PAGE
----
WASHINGTON – The Arizona Supreme Court ruled Tuesday that state lawmakers could not include a ban on school mask mandates and other issues – everything from voter registration to dog-racing permits – that were rolled together in budget bills.
The one-line order from the court upholds a September Superior Court ruling that said the Legislature violated the single-subject requirement of the Arizona Constitution by “log-rolling” unrelated measures in budget reconciliation bills, or BRBs.
That ruling meant parts of four BRBs were invalid, including a section in one that would have denied state funding to schools that imposed mask mandates.
Tuesday’s ruling is “nothing more than simple commonsense precautions to protect children and young adults from COVID-19,” said Dr. Sean Elliott, medical director of infectious diseases and immunizations for the Arizona Chapter of the American Academy of Pediatrics.
Calls seeking comment from Gov. Doug Ducey and Attorney General Mark Brnovich, whose office argued unsuccessfully to keep the mask ban and other policies in the BRBs, were not immediately returned.
But the court’s order was welcomed as a “huge win for Arizona students and voters” by Rep. Reginald Bolding, D-Phoenix, the House minority leader, who said it is also “a win for the legislative process.”
That was echoed by Will Humble, executive director of the Arizona Public Health Association, who said state lawmakers have “been playing this game for the last 15 years, at least, where they put things into the budget reconciliation bill that are not in the title or not related to the subject of the bill.”
“They’ve always gotten away with it because nothing ever rose to the level like this, where stakeholders put the resources to do a full-blown court challenge,” Humble said.
That challenge was mounted by the Arizona School Boards Association and other groups that claimed lawmakers violated the state constitution by packing four budget reconciliation bills with dozens of policy changes that were not related to the budget. Those bills dealt with the budgets for health, K-12 education, higher education and “state budget procedures.”
Included in those bills was language that would have prohibited school mask mandates for students or staff, banned vaccination requirements for teachers and barred state universities from requiring students to be vaccinated, masked or tested for COVID-19.
But the COVID-19 restrictions were not the only policy directives inserted into the BRBs. The bills would prohibit the teaching of critical race theory in state schools, open access to voter registration databases for federal elections, ban local pandemic-related curfews, set rules for terminating condo agreements and dog-race permits, and affect practices of social media platforms relating to political contributions.
The state argued that all of those subjects were connected to the budget bills they were included in, but Maricopa Superior Court Judge Katherine Cooper disagreed in a Sept. 22 ruling that overturned those policies for violating the single-subject rule.
“No matter how liberally one construes the concept of ‘subject’ for the single subject rule, the array of provisions are in no way related to nor connected with each other or to an identifiable ‘budget procedure,'” Cooper wrote. “The bill is classic logrolling – a medley of special interests cobbled together to force a vote for all or none.”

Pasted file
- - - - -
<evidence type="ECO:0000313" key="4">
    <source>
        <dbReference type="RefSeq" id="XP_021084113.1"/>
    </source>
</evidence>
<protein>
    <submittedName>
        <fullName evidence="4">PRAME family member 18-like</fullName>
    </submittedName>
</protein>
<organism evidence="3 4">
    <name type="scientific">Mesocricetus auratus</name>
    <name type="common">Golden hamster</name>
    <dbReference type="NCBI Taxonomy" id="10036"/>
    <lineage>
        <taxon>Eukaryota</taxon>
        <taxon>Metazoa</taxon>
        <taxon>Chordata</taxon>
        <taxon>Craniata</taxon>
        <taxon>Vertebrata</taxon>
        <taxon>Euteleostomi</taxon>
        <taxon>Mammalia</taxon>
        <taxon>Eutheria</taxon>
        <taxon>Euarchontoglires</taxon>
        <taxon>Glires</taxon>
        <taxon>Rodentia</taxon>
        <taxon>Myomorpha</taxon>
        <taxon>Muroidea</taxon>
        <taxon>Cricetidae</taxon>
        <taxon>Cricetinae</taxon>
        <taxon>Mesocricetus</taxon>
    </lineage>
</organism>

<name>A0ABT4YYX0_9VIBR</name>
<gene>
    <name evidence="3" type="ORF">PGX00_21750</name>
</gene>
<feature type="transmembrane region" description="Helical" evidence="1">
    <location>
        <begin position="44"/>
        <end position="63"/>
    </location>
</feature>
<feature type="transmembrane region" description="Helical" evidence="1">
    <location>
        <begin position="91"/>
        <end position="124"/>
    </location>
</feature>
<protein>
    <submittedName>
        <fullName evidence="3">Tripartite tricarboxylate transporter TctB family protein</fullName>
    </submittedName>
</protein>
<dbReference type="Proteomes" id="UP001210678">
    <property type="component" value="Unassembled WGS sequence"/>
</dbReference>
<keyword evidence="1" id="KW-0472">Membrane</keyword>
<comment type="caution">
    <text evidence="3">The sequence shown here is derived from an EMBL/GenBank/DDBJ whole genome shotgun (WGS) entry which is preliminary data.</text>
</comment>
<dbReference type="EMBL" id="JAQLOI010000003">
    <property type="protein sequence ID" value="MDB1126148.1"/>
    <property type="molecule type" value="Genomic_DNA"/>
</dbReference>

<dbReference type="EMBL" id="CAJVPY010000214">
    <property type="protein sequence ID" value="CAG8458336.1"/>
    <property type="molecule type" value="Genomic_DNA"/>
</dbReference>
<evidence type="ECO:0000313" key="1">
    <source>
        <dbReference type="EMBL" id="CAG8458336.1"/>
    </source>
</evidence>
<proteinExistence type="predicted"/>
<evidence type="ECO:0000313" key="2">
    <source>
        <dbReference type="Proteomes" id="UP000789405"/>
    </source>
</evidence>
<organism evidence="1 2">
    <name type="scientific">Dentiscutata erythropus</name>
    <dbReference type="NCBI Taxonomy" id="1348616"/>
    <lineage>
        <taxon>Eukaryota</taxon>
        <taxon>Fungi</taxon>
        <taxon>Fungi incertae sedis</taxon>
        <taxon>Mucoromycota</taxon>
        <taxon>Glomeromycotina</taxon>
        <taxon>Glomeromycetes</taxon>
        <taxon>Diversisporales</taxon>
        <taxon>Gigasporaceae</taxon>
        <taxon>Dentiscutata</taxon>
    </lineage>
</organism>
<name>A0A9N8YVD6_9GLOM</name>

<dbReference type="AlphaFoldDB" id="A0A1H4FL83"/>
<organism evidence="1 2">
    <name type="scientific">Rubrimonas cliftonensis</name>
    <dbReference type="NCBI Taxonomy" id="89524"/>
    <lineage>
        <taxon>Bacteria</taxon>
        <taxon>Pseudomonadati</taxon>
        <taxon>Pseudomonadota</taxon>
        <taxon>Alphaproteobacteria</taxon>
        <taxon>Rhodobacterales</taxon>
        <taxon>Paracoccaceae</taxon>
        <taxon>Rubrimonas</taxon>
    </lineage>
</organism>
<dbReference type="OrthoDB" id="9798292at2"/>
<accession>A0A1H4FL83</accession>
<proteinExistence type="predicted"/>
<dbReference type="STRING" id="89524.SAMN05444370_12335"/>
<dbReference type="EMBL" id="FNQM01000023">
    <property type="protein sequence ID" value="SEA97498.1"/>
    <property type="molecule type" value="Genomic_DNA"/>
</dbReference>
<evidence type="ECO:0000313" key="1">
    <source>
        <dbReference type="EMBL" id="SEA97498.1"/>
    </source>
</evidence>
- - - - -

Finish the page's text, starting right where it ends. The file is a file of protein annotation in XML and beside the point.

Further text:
On appeal, Arizona Solicitor General Beau Roysden argued that the titles of the bills did inform “someone who’s reasonably knowledgeable” about the budget of what was contained in them. It’s the Legislature’s job to decide if the subjects relate to the title and not the court’s, he said.
The justices seemed to be struggling with the concept of where to draw the line for what can be included in a reconciliation bill. But Chief Justice Robert said at the beginning of Tuesday’s hearing that there was a “considerable degree of unanimity on this case” among the justices.
He said the consensus was that the bills do violate the single subject rule, and he told the attorneys “you might want to spend some time talking about remedies, how we address this going forward.”
Within hours of the hearing, the court had issued its order upholding Cooper’s ruling. The order said the justices did not agree with the “trial court’s reasoning in its entirety,” but that it did uphold her decision and would issue a full opinion at a later date.
Despite the brevity of the order, Humble called it “super important case law for the future” of Arizona. He said he hopes the court’s full opinion will “go even further.”
“By going further, I mean give more guardrails to the people, and put more guardrails on the Legislature when it comes to implementing the single title and single subject prevision of the constitution,” he said.
For now, said a statement from Arizona House Democrats, the order means “Arizona public school students, teachers and staff will be better protected from COVID-19 because school boards can take necessary measures to protect them without politicized anti-science interference from the government and Republican lawmakers.”
Elliott said that he hopes Ducey will realize that “several legal bodies have determined his actions were unconstitutional and I hope he can listen to the science in support of mask mandates and also supporting vaccines for others.”
“If so, then he’ll be taking great steps to support the health of his constituents,” Elliott said.